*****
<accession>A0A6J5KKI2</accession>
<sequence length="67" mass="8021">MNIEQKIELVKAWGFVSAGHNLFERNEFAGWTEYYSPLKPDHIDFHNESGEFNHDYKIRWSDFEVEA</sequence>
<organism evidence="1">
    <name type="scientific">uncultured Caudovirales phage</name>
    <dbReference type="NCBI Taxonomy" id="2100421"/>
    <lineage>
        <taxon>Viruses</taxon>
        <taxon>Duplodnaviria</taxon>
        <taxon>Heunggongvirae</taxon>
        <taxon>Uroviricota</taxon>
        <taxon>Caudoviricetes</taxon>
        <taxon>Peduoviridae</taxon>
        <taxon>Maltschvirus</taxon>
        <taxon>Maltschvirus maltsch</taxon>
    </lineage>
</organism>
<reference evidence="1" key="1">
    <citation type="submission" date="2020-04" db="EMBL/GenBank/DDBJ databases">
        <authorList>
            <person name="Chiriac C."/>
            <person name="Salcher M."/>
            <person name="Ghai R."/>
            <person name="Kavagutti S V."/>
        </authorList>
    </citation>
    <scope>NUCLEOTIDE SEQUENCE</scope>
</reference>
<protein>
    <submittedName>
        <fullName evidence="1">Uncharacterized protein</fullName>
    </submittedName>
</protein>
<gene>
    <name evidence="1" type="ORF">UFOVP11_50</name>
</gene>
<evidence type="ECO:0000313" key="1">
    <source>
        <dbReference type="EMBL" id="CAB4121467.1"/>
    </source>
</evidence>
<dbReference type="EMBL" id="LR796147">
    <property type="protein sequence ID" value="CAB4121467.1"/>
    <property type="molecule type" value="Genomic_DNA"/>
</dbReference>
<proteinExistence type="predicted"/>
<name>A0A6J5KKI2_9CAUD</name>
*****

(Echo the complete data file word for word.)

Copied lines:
<accession>A0A6J5KKI2</accession>
<sequence length="67" mass="8021">MNIEQKIELVKAWGFVSAGHNLFERNEFAGWTEYYSPLKPDHIDFHNESGEFNHDYKIRWSDFEVEA</sequence>
<organism evidence="1">
    <name type="scientific">uncultured Caudovirales phage</name>
    <dbReference type="NCBI Taxonomy" id="2100421"/>
    <lineage>
        <taxon>Viruses</taxon>
        <taxon>Duplodnaviria</taxon>
        <taxon>Heunggongvirae</taxon>
        <taxon>Uroviricota</taxon>
        <taxon>Caudoviricetes</taxon>
        <taxon>Peduoviridae</taxon>
        <taxon>Maltschvirus</taxon>
        <taxon>Maltschvirus maltsch</taxon>
    </lineage>
</organism>
<reference evidence="1" key="1">
    <citation type="submission" date="2020-04" db="EMBL/GenBank/DDBJ databases">
        <authorList>
            <person name="Chiriac C."/>
            <person name="Salcher M."/>
            <person name="Ghai R."/>
            <person name="Kavagutti S V."/>
        </authorList>
    </citation>
    <scope>NUCLEOTIDE SEQUENCE</scope>
</reference>
<protein>
    <submittedName>
        <fullName evidence="1">Uncharacterized protein</fullName>
    </submittedName>
</protein>
<gene>
    <name evidence="1" type="ORF">UFOVP11_50</name>
</gene>
<evidence type="ECO:0000313" key="1">
    <source>
        <dbReference type="EMBL" id="CAB4121467.1"/>
    </source>
</evidence>
<dbReference type="EMBL" id="LR796147">
    <property type="protein sequence ID" value="CAB4121467.1"/>
    <property type="molecule type" value="Genomic_DNA"/>
</dbReference>
<proteinExistence type="predicted"/>
<name>A0A6J5KKI2_9CAUD</name>